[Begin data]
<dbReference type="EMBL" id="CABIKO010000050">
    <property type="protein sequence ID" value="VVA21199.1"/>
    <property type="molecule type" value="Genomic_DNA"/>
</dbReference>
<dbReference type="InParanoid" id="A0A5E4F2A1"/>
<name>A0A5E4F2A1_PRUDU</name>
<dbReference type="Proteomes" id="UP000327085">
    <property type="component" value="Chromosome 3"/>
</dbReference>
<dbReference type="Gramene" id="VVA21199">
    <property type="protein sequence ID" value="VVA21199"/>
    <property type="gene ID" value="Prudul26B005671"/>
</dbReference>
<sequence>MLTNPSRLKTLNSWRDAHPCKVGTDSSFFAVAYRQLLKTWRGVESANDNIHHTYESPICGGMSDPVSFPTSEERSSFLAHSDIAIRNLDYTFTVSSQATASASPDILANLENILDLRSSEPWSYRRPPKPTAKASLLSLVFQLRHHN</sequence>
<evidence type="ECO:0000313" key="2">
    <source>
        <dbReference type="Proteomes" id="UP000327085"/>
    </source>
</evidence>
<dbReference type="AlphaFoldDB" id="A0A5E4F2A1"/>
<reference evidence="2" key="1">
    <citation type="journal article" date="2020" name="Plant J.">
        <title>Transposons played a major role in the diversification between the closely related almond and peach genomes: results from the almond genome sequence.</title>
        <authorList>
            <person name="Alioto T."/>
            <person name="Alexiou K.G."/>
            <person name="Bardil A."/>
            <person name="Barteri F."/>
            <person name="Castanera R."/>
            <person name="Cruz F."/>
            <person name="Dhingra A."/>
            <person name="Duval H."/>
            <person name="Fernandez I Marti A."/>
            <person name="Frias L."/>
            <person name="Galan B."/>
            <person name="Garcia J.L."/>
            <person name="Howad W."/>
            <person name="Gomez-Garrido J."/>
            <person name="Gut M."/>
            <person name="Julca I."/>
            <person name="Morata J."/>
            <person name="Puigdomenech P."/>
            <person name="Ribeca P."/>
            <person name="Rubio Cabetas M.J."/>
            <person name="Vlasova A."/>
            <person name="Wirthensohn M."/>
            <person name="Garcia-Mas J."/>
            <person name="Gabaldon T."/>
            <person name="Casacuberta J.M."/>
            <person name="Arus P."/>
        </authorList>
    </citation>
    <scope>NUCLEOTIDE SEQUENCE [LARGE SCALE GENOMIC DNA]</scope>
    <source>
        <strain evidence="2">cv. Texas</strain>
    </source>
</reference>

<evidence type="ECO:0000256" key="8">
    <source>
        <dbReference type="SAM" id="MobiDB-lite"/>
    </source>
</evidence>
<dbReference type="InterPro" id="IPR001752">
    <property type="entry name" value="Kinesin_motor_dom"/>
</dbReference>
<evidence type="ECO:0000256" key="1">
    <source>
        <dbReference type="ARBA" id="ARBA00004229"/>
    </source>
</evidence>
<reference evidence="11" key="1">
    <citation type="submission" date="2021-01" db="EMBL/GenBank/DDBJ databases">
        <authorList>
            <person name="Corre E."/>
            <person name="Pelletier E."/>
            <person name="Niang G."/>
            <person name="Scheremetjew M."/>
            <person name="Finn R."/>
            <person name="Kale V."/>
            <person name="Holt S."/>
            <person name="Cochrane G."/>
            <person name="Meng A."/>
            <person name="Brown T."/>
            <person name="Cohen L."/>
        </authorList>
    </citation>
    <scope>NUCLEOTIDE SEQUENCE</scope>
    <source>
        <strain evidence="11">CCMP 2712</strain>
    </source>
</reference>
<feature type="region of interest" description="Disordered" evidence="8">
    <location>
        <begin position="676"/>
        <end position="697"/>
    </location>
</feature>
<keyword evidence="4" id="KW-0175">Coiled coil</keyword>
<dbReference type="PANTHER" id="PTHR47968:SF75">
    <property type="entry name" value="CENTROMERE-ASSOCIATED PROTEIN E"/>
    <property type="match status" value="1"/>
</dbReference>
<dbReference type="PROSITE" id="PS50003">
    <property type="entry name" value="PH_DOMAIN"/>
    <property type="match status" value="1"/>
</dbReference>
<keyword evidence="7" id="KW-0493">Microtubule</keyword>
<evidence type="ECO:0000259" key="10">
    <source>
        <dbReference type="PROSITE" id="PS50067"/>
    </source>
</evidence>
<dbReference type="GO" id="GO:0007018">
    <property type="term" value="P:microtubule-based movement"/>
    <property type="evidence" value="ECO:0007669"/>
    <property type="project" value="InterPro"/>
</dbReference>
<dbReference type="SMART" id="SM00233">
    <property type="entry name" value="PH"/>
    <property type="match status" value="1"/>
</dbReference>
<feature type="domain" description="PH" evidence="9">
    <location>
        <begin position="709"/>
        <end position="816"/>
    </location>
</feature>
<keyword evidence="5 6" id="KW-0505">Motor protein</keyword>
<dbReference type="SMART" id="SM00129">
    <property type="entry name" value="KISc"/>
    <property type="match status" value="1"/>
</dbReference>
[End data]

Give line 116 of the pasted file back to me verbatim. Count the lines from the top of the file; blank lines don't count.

    <property type="project" value="InterPro"/>